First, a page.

Fundamentals of Construction Management
CMG300 intends to teach students the theory and practice of construction management, from conception through the end of the construction phase. This course is designed to give the students an overview of the knowledge, skills, tools, and techniques to direct construction projects toward their successful completion. It will provide an overview of the construction industry and its typical business relationships. The course will provide the foundational processes required for construction managers to implement different business practices and strategies, to ensure construction projects can successfully be implemented. The course also provides an overview of the construction industry’s roles, responsibilities, and risks from perspectives of the key parties and stakeholders involved in construction projects. Other topics to be taught are project delivery systems and contract types, construction phases, planning and scheduling, coordination, time and cost control, supervision of project sites, productivity studies, safety and health. Case studies are utilized to explore the related issues and to provide real-world scenarios to reinforce the course’s learning objectives and materials.
Construction Cost Estimating
The course teaches ways to prepare competitive bids with detailed quantity take-off and pricing of materials, labor, and equipment. The course provides a classification of work and quantity survey techniques as they relate to building construction. It also teaches analysis and determination of costs of construction operations including direct and overhead costs, cost analysis, and preparation of bid proposals. Students will have the opportunity to evaluate complete sets of drawings and specifications to reinforce their understanding of quantity take-offs in preparing project cost estimates. (This course is also offered through SSA. Credits earned using this option will appear on transcripts with an "S" suffix.)
Materials Used in Construction
This course provides an overview of the main materials used in construction and teaches how materials are employed in construction projects with a focus on the study of types, properties, uses, and methods of assembly of different key materials. Students will explore the different uses of construction materials, such as Portland cement, asphalt, wood, steel, and masonry. Areas of study include investigation, testing, classification, and engineering properties of materials, as well as the modification techniques, according to ASTM standards and government laws and regulations. Material selection from a sustainable construction perspective will also be discussed as part of this course. (This course is also offered through SSA. Credits earned using this option will appear on transcripts with an "S" suffix.)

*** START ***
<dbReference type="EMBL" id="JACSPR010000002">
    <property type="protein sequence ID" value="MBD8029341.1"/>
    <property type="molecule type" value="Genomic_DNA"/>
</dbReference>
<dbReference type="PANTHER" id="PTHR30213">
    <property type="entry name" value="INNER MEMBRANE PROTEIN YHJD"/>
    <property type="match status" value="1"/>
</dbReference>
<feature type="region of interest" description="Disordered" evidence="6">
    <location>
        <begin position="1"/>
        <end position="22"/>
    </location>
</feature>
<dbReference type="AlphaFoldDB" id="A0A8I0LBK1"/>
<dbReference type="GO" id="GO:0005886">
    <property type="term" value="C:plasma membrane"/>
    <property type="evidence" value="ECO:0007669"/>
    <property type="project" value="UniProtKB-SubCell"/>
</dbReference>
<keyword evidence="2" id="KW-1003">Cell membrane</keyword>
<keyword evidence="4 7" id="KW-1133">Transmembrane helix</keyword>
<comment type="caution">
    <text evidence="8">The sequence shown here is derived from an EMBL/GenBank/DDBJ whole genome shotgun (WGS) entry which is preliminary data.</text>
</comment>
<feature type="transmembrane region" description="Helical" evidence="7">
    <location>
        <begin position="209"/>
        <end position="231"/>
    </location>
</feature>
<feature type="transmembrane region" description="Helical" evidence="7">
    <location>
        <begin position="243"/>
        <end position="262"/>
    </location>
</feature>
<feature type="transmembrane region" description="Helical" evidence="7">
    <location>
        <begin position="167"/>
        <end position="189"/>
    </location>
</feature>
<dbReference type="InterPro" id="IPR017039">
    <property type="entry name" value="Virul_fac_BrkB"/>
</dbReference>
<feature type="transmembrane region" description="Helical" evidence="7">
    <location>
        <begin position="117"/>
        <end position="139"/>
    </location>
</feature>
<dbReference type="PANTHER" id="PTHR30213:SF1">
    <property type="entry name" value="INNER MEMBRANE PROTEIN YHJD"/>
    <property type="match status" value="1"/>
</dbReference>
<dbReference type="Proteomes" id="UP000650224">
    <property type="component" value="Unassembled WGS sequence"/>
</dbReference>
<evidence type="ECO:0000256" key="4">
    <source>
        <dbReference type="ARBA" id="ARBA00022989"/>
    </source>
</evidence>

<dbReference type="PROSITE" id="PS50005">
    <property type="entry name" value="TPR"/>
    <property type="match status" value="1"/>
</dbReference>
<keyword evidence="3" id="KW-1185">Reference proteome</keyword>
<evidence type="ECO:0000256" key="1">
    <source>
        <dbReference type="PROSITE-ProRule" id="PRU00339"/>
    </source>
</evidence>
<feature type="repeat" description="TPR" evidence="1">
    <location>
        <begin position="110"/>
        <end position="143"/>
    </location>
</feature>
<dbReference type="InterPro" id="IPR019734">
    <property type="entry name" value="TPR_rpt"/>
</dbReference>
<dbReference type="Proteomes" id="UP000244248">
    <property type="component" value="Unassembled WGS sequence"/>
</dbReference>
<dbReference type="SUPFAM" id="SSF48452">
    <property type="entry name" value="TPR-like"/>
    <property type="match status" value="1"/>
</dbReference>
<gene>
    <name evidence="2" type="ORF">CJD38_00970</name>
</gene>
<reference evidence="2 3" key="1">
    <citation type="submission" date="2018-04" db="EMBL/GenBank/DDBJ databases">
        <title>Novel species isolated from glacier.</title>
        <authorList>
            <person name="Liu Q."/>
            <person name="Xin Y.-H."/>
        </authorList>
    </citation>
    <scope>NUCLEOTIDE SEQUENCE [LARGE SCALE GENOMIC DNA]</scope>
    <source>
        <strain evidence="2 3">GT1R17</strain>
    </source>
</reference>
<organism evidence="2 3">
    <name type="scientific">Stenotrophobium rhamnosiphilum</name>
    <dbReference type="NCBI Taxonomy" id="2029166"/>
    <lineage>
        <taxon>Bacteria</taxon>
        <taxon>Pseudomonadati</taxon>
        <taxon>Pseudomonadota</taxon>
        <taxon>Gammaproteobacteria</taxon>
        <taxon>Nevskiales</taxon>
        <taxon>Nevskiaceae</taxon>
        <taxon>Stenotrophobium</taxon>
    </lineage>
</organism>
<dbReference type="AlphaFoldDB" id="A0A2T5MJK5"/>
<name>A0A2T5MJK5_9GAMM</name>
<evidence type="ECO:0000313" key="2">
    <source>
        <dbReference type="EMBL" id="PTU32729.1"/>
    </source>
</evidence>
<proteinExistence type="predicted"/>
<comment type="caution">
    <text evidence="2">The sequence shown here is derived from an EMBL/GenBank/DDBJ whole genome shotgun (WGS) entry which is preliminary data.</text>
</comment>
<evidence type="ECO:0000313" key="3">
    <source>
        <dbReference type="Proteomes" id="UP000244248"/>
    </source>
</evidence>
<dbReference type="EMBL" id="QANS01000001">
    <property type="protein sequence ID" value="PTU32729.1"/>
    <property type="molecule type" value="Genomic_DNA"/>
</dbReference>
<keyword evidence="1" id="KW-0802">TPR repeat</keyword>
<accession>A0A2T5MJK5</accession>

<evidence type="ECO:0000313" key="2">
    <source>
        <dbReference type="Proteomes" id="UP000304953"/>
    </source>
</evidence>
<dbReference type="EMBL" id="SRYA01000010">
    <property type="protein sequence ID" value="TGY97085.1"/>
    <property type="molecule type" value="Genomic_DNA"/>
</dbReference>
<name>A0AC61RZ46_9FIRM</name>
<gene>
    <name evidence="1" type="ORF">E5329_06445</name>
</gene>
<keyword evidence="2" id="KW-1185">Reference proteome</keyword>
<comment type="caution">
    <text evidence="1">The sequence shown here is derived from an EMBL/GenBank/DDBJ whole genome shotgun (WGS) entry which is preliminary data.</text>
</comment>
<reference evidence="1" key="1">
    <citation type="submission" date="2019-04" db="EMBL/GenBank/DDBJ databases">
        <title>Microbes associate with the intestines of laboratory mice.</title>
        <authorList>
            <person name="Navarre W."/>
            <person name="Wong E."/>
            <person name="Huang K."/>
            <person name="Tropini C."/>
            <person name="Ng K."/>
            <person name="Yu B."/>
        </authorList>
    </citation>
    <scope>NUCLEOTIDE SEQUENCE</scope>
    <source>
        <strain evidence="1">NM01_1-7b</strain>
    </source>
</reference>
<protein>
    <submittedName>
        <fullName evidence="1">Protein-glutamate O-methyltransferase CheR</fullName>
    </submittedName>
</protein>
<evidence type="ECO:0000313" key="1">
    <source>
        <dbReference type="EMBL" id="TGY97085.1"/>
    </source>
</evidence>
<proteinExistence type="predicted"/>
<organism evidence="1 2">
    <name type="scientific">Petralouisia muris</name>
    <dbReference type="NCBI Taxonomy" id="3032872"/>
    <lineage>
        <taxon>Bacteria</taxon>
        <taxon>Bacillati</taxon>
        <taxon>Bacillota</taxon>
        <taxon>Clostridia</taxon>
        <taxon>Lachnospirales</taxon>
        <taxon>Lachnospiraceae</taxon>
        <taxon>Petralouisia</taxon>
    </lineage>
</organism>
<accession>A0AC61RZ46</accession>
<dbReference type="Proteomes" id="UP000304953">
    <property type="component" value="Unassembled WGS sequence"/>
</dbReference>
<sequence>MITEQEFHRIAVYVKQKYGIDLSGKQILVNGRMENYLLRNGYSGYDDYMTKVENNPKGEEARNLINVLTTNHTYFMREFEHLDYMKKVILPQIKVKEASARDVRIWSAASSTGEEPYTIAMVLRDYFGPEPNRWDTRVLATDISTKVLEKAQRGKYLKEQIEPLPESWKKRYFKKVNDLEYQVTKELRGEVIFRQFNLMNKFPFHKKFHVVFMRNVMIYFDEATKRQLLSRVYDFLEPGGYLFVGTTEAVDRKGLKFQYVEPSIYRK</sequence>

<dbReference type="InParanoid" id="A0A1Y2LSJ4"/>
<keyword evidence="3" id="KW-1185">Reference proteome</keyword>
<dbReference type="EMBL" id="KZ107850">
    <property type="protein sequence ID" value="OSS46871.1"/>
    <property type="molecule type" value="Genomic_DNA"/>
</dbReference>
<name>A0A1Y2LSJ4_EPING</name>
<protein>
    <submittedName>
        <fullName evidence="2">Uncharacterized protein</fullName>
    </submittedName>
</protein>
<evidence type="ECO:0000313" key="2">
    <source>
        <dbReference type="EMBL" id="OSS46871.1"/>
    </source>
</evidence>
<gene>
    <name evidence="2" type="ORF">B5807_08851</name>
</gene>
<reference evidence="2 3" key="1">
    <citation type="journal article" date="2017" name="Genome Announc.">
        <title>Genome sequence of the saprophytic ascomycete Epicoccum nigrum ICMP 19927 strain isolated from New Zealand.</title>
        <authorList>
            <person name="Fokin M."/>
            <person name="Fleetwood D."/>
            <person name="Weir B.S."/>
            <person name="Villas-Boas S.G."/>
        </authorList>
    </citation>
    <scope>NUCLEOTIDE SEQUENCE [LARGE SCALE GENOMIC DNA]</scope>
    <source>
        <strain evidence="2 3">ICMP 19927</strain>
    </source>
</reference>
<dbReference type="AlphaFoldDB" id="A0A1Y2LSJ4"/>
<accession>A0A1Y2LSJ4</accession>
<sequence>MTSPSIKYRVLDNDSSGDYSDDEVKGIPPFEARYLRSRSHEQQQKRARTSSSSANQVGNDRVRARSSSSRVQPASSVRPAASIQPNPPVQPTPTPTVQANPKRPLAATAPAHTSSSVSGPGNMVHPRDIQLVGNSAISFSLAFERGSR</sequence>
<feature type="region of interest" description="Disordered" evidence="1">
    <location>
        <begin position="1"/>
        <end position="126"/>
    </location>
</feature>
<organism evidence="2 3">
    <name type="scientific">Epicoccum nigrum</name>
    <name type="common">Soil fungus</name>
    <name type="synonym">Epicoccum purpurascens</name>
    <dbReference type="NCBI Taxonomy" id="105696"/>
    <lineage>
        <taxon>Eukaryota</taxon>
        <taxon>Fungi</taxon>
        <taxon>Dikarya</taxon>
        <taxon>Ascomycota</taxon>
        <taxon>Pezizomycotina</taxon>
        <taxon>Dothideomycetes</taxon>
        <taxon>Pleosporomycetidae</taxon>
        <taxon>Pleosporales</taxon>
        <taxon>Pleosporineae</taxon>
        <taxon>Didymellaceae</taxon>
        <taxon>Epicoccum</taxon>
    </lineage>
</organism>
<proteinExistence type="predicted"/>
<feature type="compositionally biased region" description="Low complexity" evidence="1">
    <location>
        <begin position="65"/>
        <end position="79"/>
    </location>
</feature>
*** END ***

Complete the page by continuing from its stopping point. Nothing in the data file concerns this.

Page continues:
This is an interdisciplinary course that provides students with an understanding of the main concepts of sustainability, sustainable-development principles, and key challenges and solutions to meet sustainable-development goals, including economic, social, and environmental initiatives. Students in this course will gain an in-depth insight into the environmental issues, including climate change, natural resource consumption, and ecosystems issues resulting from industrial development. Students will also learn about the policies, standards, technologies, methodologies, and best practices that offer sustainability solutions to economic and social development problems. (This course is also offered through SSA. Credits earned using this option will appear on transcripts with an “S” suffix.)
Construction Project Management
This course intends to teach key aspects of construction project management, including the theory, methods, and quantitative tools used to effectively plan, organize, and control construction projects; efficient management methods revealed through practice and research; and practical project management knowledge from on-site situations. To achieve this objective, the course provides a basic project management framework in which the project lifecycle is broken into preconstruction and planning, execution, monitoring, controlling, and closing, based on lessons learned from previous projects. Within this framework, students will learn the methodologies and tools necessary for each aspect of the process, as well as the theories upon which these are built. By the end of the term, students will be able to adapt and apply the framework to effectively manage a construction project in an Architecture/Engineering/Construction n (A/E/C) firm. Prerequisite: CMG300.